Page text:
One of the best things about September is the optimism and hope that each student has for the new school year. When the Grade 4 students heard about the devastation caused by Hurricane Irma, their response was one of compassion and action. They have been actively planning and creating a fundraiser for the Red Cross Disaster Relief Fund. They have named this project “Hope Takes Flight” because their goal is to raise $100 by selling paper origami cranes at Acadia University.
This week they visited the KC Irving Environmental Science Centre to determine if it was a suitable location and persuade the Manager to waive the usual reservation fee. The students also explored the botanical gardens, spoke with tourists from Minnesota, enjoyed reading in the garden room and played tag. They had a very interesting (and funny) conversation with Chemistry Professor John Murimboh about the importance of spelling and grammar, which can be viewed here.
What these conversations and initiatives reveal is the growth mindset of each Grade 4 student. Growth mindset is a concept developed by Stanford University Professor Carol Dweck. It is the belief that a person’s abilities and intelligence can be developed through practice, hard work, dedication and motivation. A fixed mindset is the notion that intelligence and talent alone will lead to success. Children with a fixed mindset are more likely to fear failure, give up on tasks they feel are too difficult and feel threatened by the success of others. Research has shown that children who have a growth mindset are more likely to learn from their mistakes, take challenges head on, seek feedback and put in more effort.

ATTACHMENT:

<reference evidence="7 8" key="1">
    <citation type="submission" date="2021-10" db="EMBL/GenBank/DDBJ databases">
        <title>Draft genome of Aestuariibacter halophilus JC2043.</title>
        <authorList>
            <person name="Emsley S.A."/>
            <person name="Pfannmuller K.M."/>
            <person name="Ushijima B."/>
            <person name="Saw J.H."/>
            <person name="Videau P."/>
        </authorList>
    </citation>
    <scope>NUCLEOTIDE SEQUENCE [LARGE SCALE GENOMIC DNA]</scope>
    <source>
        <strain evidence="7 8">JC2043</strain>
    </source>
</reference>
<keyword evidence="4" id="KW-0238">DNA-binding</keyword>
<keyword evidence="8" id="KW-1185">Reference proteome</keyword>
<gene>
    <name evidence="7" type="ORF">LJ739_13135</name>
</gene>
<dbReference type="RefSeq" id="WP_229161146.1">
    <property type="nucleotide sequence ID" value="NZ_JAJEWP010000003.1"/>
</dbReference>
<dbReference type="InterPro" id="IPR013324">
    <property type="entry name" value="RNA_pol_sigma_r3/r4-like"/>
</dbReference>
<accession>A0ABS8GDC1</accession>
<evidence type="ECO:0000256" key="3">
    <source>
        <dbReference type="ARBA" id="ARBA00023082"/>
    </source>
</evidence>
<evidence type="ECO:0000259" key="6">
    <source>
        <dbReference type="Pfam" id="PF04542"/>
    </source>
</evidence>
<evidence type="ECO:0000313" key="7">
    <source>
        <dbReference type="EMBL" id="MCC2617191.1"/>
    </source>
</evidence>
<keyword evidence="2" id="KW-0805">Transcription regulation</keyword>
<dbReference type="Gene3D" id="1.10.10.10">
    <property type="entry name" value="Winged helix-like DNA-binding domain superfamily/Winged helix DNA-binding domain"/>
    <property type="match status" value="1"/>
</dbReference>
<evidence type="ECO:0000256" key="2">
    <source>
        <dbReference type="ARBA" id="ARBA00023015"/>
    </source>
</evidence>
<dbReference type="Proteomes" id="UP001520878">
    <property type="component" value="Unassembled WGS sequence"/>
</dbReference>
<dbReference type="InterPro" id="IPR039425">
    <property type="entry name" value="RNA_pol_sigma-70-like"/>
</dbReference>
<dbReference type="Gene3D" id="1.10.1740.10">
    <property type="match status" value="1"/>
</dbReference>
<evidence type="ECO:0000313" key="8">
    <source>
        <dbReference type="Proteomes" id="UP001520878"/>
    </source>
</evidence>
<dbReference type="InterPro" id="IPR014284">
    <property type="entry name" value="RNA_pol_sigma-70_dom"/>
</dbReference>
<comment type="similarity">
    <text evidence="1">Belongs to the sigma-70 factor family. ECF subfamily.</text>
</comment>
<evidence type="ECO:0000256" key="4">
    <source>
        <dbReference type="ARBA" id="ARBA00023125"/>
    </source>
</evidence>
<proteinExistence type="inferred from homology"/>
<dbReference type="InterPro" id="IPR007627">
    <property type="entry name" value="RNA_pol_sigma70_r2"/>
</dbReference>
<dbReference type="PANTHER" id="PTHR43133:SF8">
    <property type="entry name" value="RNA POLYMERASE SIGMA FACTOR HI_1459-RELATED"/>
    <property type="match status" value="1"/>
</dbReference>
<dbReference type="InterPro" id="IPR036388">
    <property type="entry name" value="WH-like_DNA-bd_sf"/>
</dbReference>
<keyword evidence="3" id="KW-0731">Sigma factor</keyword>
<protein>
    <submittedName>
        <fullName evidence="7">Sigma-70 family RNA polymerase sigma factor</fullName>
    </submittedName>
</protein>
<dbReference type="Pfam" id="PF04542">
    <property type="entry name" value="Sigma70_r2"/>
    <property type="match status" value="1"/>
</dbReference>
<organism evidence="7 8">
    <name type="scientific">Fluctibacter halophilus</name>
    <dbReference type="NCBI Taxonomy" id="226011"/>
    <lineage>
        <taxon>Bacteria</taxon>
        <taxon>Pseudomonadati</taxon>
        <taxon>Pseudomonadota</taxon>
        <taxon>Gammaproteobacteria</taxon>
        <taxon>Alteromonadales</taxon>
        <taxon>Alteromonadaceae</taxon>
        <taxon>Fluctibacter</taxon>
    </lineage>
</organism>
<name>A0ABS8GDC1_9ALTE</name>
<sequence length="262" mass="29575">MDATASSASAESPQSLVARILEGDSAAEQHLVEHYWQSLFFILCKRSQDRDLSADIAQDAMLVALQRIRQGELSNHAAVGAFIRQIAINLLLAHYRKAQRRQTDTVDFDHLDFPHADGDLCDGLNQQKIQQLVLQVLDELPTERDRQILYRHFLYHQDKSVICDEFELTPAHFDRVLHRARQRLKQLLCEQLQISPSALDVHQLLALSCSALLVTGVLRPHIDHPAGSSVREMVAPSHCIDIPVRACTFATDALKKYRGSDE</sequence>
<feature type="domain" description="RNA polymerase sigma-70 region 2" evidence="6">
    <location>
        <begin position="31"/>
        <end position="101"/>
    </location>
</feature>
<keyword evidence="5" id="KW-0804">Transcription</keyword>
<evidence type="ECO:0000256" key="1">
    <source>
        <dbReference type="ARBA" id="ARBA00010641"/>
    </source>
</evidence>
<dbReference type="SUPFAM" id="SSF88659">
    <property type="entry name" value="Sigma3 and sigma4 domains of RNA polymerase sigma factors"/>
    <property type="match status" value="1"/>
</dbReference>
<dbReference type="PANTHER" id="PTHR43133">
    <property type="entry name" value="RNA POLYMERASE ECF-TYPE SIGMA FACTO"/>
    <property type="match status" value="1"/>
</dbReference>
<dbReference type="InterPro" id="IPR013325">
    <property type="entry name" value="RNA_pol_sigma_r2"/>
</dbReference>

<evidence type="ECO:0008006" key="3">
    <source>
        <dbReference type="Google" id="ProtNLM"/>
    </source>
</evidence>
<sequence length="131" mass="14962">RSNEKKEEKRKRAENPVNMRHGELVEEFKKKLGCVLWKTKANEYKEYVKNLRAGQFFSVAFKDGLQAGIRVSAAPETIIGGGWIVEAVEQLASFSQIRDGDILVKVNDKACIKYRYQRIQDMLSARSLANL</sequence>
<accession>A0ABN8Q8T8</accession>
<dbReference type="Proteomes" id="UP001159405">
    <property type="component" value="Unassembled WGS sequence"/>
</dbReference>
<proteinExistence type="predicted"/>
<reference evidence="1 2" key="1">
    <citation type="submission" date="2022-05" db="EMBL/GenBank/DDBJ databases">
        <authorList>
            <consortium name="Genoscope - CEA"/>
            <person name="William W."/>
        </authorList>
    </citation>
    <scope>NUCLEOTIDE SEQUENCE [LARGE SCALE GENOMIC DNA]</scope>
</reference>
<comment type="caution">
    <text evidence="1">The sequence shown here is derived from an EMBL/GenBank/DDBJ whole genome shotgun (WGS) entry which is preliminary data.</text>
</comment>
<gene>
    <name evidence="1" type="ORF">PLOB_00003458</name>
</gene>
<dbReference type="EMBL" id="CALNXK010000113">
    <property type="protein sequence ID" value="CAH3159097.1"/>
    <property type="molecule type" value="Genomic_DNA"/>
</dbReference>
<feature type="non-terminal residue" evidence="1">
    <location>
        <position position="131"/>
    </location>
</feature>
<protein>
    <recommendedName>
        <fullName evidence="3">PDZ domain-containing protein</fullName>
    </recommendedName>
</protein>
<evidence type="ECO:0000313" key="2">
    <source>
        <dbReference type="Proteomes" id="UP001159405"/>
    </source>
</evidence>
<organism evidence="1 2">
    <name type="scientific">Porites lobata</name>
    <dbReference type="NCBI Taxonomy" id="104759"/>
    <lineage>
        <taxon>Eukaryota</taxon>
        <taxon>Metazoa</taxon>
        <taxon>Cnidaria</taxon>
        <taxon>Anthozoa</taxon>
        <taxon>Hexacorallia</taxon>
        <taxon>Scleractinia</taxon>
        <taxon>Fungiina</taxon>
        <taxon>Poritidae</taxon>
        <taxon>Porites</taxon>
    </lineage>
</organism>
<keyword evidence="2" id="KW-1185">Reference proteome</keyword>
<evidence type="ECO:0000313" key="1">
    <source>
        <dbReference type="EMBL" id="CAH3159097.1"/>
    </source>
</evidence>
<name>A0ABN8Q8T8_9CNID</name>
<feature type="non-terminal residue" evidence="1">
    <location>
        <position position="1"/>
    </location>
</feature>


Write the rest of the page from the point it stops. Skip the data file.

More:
For more information on how to encourage a growth mindset at home, check out Carol Dweck’s TedTalk.
Finishing the week off and in celebration of International Peace Day on September 21, the Grade 4 class listened to Cat Stevens' Peace Train song in the car on the drive to Acadia. The lyrics were written in 1971 and remain optimistic and powerful.